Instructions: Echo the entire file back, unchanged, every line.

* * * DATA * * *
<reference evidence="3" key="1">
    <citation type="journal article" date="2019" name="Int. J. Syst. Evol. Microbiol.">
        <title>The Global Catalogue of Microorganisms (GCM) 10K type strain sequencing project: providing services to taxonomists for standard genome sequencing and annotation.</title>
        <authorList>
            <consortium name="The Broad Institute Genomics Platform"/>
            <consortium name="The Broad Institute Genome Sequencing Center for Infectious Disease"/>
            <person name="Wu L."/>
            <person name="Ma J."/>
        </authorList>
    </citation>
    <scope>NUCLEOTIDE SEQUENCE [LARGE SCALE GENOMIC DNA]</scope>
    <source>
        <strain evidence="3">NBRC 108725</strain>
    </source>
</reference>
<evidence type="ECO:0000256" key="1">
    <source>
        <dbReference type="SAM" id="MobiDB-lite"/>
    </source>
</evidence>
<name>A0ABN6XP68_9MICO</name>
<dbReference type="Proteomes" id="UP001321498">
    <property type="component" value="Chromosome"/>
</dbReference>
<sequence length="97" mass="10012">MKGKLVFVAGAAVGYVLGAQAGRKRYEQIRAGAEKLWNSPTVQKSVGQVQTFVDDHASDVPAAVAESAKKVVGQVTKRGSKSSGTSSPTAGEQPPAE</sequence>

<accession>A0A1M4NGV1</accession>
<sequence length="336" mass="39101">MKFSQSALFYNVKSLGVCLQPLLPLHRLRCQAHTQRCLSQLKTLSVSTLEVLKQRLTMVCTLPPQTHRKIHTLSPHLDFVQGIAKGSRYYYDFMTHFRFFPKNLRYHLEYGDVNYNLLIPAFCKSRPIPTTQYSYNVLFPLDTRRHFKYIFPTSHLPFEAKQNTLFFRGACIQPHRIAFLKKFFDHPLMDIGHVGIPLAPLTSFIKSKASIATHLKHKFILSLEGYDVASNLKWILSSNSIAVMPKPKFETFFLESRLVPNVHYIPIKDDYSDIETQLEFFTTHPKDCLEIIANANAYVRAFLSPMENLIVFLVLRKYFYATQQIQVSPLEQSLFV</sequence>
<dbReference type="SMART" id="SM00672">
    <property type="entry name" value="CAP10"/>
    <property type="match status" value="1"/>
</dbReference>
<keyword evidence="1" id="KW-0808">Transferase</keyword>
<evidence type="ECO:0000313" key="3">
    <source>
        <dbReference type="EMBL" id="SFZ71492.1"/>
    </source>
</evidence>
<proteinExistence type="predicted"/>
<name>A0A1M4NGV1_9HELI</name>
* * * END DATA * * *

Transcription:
<reference evidence="3" key="1">
    <citation type="journal article" date="2019" name="Int. J. Syst. Evol. Microbiol.">
        <title>The Global Catalogue of Microorganisms (GCM) 10K type strain sequencing project: providing services to taxonomists for standard genome sequencing and annotation.</title>
        <authorList>
            <consortium name="The Broad Institute Genomics Platform"/>
            <consortium name="The Broad Institute Genome Sequencing Center for Infectious Disease"/>
            <person name="Wu L."/>
            <person name="Ma J."/>
        </authorList>
    </citation>
    <scope>NUCLEOTIDE SEQUENCE [LARGE SCALE GENOMIC DNA]</scope>
    <source>
        <strain evidence="3">NBRC 108725</strain>
    </source>
</reference>
<evidence type="ECO:0000256" key="1">
    <source>
        <dbReference type="SAM" id="MobiDB-lite"/>
    </source>
</evidence>
<name>A0ABN6XP68_9MICO</name>
<dbReference type="Proteomes" id="UP001321498">
    <property type="component" value="Chromosome"/>
</dbReference>
<sequence length="97" mass="10012">MKGKLVFVAGAAVGYVLGAQAGRKRYEQIRAGAEKLWNSPTVQKSVGQVQTFVDDHASDVPAAVAESAKKVVGQVTKRGSKSSGTSSPTAGEQPPAE</sequence>

<accession>A0A1M4NGV1</accession>
<sequence length="336" mass="39101">MKFSQSALFYNVKSLGVCLQPLLPLHRLRCQAHTQRCLSQLKTLSVSTLEVLKQRLTMVCTLPPQTHRKIHTLSPHLDFVQGIAKGSRYYYDFMTHFRFFPKNLRYHLEYGDVNYNLLIPAFCKSRPIPTTQYSYNVLFPLDTRRHFKYIFPTSHLPFEAKQNTLFFRGACIQPHRIAFLKKFFDHPLMDIGHVGIPLAPLTSFIKSKASIATHLKHKFILSLEGYDVASNLKWILSSNSIAVMPKPKFETFFLESRLVPNVHYIPIKDDYSDIETQLEFFTTHPKDCLEIIANANAYVRAFLSPMENLIVFLVLRKYFYATQQIQVSPLEQSLFV</sequence>
<dbReference type="SMART" id="SM00672">
    <property type="entry name" value="CAP10"/>
    <property type="match status" value="1"/>
</dbReference>
<keyword evidence="1" id="KW-0808">Transferase</keyword>
<evidence type="ECO:0000313" key="3">
    <source>
        <dbReference type="EMBL" id="SFZ71492.1"/>
    </source>
</evidence>
<proteinExistence type="predicted"/>
<name>A0A1M4NGV1_9HELI</name>